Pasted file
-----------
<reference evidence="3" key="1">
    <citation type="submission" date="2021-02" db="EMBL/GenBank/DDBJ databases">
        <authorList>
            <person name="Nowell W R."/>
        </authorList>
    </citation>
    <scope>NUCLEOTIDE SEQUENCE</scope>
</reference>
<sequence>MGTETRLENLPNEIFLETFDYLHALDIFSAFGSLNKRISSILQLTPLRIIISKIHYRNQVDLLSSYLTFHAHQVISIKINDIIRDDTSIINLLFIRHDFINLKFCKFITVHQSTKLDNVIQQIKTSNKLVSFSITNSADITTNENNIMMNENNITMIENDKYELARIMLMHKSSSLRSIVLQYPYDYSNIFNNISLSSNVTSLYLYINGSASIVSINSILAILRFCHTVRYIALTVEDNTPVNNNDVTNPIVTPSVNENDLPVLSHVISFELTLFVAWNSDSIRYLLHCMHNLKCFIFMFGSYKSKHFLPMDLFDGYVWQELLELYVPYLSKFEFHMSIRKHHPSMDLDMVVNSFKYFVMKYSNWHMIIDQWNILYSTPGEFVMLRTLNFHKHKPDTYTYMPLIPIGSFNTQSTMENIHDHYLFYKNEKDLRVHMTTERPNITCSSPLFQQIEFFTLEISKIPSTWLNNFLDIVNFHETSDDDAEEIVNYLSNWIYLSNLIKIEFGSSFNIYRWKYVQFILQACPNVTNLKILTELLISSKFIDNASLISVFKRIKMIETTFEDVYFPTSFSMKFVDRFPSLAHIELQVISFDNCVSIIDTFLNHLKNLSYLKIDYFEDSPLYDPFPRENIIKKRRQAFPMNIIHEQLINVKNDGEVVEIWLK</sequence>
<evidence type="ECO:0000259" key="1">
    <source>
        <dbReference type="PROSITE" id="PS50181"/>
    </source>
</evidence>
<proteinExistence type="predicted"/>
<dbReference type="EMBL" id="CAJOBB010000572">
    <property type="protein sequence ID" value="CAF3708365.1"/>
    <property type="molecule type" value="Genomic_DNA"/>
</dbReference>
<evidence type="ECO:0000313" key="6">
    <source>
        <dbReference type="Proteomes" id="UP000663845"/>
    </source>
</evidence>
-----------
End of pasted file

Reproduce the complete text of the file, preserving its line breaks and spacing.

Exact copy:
<reference evidence="3" key="1">
    <citation type="submission" date="2021-02" db="EMBL/GenBank/DDBJ databases">
        <authorList>
            <person name="Nowell W R."/>
        </authorList>
    </citation>
    <scope>NUCLEOTIDE SEQUENCE</scope>
</reference>
<sequence>MGTETRLENLPNEIFLETFDYLHALDIFSAFGSLNKRISSILQLTPLRIIISKIHYRNQVDLLSSYLTFHAHQVISIKINDIIRDDTSIINLLFIRHDFINLKFCKFITVHQSTKLDNVIQQIKTSNKLVSFSITNSADITTNENNIMMNENNITMIENDKYELARIMLMHKSSSLRSIVLQYPYDYSNIFNNISLSSNVTSLYLYINGSASIVSINSILAILRFCHTVRYIALTVEDNTPVNNNDVTNPIVTPSVNENDLPVLSHVISFELTLFVAWNSDSIRYLLHCMHNLKCFIFMFGSYKSKHFLPMDLFDGYVWQELLELYVPYLSKFEFHMSIRKHHPSMDLDMVVNSFKYFVMKYSNWHMIIDQWNILYSTPGEFVMLRTLNFHKHKPDTYTYMPLIPIGSFNTQSTMENIHDHYLFYKNEKDLRVHMTTERPNITCSSPLFQQIEFFTLEISKIPSTWLNNFLDIVNFHETSDDDAEEIVNYLSNWIYLSNLIKIEFGSSFNIYRWKYVQFILQACPNVTNLKILTELLISSKFIDNASLISVFKRIKMIETTFEDVYFPTSFSMKFVDRFPSLAHIELQVISFDNCVSIIDTFLNHLKNLSYLKIDYFEDSPLYDPFPRENIIKKRRQAFPMNIIHEQLINVKNDGEVVEIWLK</sequence>
<evidence type="ECO:0000259" key="1">
    <source>
        <dbReference type="PROSITE" id="PS50181"/>
    </source>
</evidence>
<proteinExistence type="predicted"/>
<dbReference type="EMBL" id="CAJOBB010000572">
    <property type="protein sequence ID" value="CAF3708365.1"/>
    <property type="molecule type" value="Genomic_DNA"/>
</dbReference>
<evidence type="ECO:0000313" key="6">
    <source>
        <dbReference type="Proteomes" id="UP000663845"/>
    </source>
</evidence>